I did learn that during the Civil War, the Confederates thought that Jamestown was well-situated to protect against enemy attack against Richmond, since the Confederates could guard the James River. At the Glasshouse I learned that glass is naturally green in color when cooled to room temperature. To make it other colors, they add elements. To make clear they add manganese oxide. To make blue, they add (surprise) cobalt. They melt the glass in an oven that is 2100-2200 degrees F. Once the piece is finished, they put it into a cooling oven (ha!) that is 900 degrees F to sit for the rest of the day. Then after 5pm they slowly decrease the temperature of the cooling oven.

One of the wooden bridges on the Island Drive. Photo: Jenny Williams

The directions for leaving Jamestown and heading to Chapel Hill, North Carolina (home of GeekMom and GeekDad editor and writer Natania Barron, and GeekDad writer Michael Harrison), led us right up to the James River, and continuing on the other side. The map wasn’t well labeled, and I didn’t bother reading all of the text until right before we left, so I originally thought it was a tunnel that went under the river. It turns out that it was a ferry. But a free one.

As I didn’t have a good alternate route mapped out, we went ahead and took the ferry. It took a long time to get across, but it was a very gentle ride. It started so slowly that I didn’t even realize we were moving at first. Then I looked over to the side and saw some pylons floating by! All the cars, trucks, and motorcycles were crammed on the ferry like sardines. Normally I would have gotten out and watched the water and the world float by, but, you know, the heat. Inside the car with A/C was a much better place to be. It felt weird to be in the driver’s seat, while the car was moving, not be watching where I was going, and not crash into anything.

The Jamestown Glasshouse. Photo: Jenny Williams

I have to commend, once again, whoever it is that takes care of rural roads in America. All the ones I’ve driven on have been in great shape. Wisconsin, Illinois, Ohio, Pennsylvania, and now Virginia and North Carolina. They are smooth and easy to drive, and the scenery is beautiful. And along the way, I even saw corn and not-corn today.

After limping along for 40-100 miles at a time between tire fill-ups, we finally arrived at Natania and Michael’s house. My kids had a great time playing with their son, who was having such a great time, too, that he didn’t want to go to bed. There is always tomorrow evening!

We had a great dinner of Natania’s homemade pizza and talked a bit, then had simultaneous laptop time while the kids ran around and played. Ahh…

Drove: Almost 200 miles.

States: Virginia, North Carolina.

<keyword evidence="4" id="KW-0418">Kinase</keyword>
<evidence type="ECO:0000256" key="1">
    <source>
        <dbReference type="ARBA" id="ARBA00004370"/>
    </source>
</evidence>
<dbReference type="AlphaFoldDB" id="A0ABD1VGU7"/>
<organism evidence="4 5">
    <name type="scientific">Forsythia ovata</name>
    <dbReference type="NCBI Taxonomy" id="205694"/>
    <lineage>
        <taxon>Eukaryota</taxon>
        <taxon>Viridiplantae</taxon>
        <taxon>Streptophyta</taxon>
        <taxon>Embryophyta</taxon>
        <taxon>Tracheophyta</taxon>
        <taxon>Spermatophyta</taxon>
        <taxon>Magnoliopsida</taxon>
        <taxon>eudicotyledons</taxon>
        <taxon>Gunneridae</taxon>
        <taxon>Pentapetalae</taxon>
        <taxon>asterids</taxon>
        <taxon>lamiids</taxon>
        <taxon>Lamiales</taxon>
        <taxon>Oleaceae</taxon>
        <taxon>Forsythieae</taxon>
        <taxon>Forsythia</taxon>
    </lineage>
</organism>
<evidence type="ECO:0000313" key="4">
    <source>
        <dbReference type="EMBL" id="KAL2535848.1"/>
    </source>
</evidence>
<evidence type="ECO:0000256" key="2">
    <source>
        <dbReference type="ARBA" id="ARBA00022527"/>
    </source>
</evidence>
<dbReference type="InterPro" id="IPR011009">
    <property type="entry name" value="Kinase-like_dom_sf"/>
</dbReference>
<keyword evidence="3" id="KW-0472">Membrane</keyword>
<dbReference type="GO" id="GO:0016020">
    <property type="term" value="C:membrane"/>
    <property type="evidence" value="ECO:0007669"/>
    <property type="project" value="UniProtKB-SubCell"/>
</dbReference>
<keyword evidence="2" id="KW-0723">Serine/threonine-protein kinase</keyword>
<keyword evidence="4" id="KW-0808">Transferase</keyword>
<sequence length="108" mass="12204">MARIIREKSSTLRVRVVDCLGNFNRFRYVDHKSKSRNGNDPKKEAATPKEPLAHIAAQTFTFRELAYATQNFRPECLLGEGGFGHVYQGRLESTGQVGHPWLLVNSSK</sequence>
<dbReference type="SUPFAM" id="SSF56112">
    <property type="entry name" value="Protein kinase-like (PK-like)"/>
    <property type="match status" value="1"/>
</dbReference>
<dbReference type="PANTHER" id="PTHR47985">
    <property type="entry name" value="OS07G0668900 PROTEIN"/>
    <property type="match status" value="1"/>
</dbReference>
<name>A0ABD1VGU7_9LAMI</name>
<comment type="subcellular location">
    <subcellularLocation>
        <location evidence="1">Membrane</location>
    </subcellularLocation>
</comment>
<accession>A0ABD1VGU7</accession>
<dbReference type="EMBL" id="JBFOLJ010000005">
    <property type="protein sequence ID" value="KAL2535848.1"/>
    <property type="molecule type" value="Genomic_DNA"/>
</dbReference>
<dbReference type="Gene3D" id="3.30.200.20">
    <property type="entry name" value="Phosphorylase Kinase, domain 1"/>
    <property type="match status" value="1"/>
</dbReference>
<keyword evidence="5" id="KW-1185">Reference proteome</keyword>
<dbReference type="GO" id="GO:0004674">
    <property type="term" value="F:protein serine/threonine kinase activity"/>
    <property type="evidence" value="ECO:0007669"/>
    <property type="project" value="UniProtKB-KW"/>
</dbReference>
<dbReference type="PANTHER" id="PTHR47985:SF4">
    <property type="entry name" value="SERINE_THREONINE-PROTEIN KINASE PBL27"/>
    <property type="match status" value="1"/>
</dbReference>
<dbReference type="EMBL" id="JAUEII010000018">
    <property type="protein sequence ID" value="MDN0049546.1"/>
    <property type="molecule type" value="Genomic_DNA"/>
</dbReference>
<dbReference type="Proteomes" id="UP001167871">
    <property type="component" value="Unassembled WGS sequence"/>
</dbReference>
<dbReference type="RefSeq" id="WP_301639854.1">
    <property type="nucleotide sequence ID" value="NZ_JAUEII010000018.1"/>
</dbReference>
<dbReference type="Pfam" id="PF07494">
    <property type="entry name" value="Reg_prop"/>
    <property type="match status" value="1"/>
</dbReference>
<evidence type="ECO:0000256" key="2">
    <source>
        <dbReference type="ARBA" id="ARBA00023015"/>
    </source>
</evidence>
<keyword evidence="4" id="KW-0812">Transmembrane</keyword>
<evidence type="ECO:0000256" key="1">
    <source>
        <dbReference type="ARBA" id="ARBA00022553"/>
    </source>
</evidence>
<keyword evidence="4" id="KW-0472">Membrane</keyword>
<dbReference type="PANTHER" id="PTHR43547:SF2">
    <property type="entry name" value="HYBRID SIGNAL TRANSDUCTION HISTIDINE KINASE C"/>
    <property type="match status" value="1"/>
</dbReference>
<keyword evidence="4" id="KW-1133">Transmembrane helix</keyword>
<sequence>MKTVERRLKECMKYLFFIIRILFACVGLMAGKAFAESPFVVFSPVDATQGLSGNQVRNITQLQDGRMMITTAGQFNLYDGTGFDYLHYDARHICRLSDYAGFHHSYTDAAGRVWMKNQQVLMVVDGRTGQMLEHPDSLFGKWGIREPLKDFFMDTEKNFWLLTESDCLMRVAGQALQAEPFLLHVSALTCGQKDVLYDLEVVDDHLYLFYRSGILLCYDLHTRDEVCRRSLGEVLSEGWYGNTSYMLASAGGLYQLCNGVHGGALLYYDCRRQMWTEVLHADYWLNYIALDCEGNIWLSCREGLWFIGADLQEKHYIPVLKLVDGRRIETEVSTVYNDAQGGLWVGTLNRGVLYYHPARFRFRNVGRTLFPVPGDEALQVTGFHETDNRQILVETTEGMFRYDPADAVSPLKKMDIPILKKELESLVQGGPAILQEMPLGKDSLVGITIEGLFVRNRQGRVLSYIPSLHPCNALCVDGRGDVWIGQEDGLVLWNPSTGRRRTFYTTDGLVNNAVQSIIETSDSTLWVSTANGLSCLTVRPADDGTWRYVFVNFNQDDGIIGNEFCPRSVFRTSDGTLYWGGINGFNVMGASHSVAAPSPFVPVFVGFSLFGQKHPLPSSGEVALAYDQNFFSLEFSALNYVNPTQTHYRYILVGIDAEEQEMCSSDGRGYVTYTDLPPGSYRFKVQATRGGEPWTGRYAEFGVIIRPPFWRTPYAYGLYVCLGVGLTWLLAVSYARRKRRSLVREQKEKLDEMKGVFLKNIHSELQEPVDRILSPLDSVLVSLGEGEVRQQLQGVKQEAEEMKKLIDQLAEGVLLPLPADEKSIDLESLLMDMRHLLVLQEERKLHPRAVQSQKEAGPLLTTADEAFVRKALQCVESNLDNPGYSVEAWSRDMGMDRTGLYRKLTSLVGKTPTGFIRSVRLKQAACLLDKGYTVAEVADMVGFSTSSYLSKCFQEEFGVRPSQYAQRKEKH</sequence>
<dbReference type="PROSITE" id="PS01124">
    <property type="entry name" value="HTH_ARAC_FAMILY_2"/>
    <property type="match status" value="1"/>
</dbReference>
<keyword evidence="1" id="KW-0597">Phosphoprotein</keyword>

Weather: Very hot and muggy.

Kids: The boy complained almost incessantly at Jamestown. They were both great in the car, though.

Best Part of the Day: Watching the glass blower at the Jamestown Glasshouse.

Worst Part of the Day: Worrying that we’d end up with a flat tire on the side of the road.

Something I relearned today: Wooden bridges make me nervous. I learned this originally in the Amish Country in Pennsylvania. This nervousness was experienced again today on the Island Drive at Jamestown.

Something my son learned today: He likes ginger ale.

Total GeekDads and GeekMoms Visited: 11.

Posted in Driving, Education, Friends, Museum

Day 31: Saving the Revolution!

Outbuilding. Photo: Jenny Williams

Since we got almost none of our RevQuest challenge attended to yesterday, today we made it a priority to finish the challenges. I wasn’t sure how long it would take us to solve the mysteries therein, so that’s what we started our day with. The included three challenges give you cryptic clues in 18th century language that lead you to figure out words that you can text to a secret number. If you get the right word, it will text you back a clue to help you continue. If not, it will say that someone led you astray. Once you solve all three mysteries, you text something from each one of them in a final text, and it tells you when and where the final ceremony is. It also tells you that you saved the Revolution! In case anyone out there plans to do it themselves, I won’t give any of it away. But the mysterious plot is based on actual events from the American Revolution. Unless you are incredibly pressed for time, it is very worth doing, even if you don’t have kids along. It’s challenging enough for adults. And it takes you to parts of Colonial Williamsburg that you might have overlooked otherwise.